Bank of Japan’s new moves spark concerns

S&P Global currently rates Japan’s government bonds A+, with its last downgrade dating back to 2014 when rating agencies Moody’s and Fitch Ratings lowered its ratings following the implementation of a consumption tax increase.

Analysts now fear that this may change as Japan’s apex bank, the Bank Japan has begun unwinding its ultra-easing program which has been on for a decade. This move, which would involve doing away with its yield curve control, would expose Japanese Government Bonds (JGB) to a potentially phased downgrade; since it is likely to cause a rise in interest rates.

The long-term effect therefore would be increased skepticism concerning the Japan’s public finance, which may impede its access to foreign currency as well as the ability of Japan-headquartered firms to expand into international economies.

This recent developments has caused some industry experts and observers to draw a comparison between Japan and the UK with one bank executive quoted as saying: “BOJ officials always talked about not wanting to end up like the U.K. and the Truss shock,” referencing the reactions of markets when the former UK Prime Minister’s policy decisions led to a jump in interest rates. Some market observers have drawn a parallel between the said policy decisions and a marked dump of the British pound and bonds.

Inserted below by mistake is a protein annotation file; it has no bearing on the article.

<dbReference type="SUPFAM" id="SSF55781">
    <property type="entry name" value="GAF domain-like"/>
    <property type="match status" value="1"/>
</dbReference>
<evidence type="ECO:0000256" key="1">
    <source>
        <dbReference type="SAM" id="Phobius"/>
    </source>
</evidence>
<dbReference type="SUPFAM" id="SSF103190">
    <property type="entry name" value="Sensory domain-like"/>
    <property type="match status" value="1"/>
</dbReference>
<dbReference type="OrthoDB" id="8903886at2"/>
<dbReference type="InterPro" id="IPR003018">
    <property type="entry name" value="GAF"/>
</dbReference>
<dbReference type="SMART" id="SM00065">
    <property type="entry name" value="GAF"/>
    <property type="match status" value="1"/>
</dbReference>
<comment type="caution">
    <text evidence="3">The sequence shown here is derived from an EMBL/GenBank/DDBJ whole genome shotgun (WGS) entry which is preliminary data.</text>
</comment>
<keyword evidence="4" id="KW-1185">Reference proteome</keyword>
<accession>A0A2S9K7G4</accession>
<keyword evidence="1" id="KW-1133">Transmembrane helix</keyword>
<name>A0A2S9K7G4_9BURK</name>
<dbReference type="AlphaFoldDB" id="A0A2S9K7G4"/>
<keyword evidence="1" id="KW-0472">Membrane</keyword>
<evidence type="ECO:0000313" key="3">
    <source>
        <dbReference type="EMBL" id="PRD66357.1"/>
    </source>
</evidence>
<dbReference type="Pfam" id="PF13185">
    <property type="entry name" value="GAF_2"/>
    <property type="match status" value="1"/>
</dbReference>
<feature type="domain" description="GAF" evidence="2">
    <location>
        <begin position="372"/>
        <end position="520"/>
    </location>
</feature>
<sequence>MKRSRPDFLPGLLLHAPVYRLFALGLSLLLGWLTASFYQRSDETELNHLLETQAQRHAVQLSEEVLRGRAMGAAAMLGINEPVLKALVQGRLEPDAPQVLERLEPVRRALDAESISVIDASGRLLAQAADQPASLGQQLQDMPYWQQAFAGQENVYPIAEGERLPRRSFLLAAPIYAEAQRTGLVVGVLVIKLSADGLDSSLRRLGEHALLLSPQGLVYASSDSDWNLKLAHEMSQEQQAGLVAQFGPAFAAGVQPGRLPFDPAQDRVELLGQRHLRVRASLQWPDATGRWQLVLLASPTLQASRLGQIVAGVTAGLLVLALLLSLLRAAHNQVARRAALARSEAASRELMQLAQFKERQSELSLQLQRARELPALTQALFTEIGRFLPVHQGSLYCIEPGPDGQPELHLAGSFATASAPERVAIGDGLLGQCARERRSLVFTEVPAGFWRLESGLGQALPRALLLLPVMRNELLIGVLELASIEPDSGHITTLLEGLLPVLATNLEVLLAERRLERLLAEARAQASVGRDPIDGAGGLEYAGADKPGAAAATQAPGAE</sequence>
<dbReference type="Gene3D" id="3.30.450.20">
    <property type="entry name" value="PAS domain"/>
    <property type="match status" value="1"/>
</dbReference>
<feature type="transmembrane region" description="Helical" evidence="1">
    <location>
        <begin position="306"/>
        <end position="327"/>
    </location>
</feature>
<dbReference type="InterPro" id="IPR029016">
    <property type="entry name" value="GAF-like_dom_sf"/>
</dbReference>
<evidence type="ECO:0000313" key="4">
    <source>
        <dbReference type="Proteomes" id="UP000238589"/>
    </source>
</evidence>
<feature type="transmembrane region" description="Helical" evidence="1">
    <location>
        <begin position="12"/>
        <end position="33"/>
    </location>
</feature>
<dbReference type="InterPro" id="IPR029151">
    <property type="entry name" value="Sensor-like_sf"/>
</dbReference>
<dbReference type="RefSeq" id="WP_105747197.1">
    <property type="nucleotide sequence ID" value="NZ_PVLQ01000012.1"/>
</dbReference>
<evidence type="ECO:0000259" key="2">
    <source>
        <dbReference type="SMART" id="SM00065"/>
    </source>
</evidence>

The current steady ratings of the country’s bonds has not a proper reflection of Japan’s deteriorating fiscal health. Over the eight-year period, national debt rose from from 774 trillion yen to 1.026 quadrillion yen (about $7.7 trillion).

Japan has not recorded a downgrade because it has kept interest rates close to zero. The apex bank’s purchase of the bonds has contributed significantly to the maintained rating. Since it is now necessary to dial back the easing programs, the challenge the Bank of Japan faces is finding a way to exit it without triggering a spike in interest rates.

It is customary for ratings agencies to call for a review of bonds rating when interests rates rise while prices remain stagnant. This is primarily because this situation sets off a chain of events that lead to debt deterioration.

From 2010, Japanese lenders have raised sizeable cross-currency repos, meaning they accessed foreign currency using JGBs as collaterals. A rating drop could hinder their ability to continue doing so. For example, analysts predict a rating drop to triple B could means JGBs become unacceptable as collateral. Banks will also suffer a commensurate downgrade, stopping them from accessing foreign currency.

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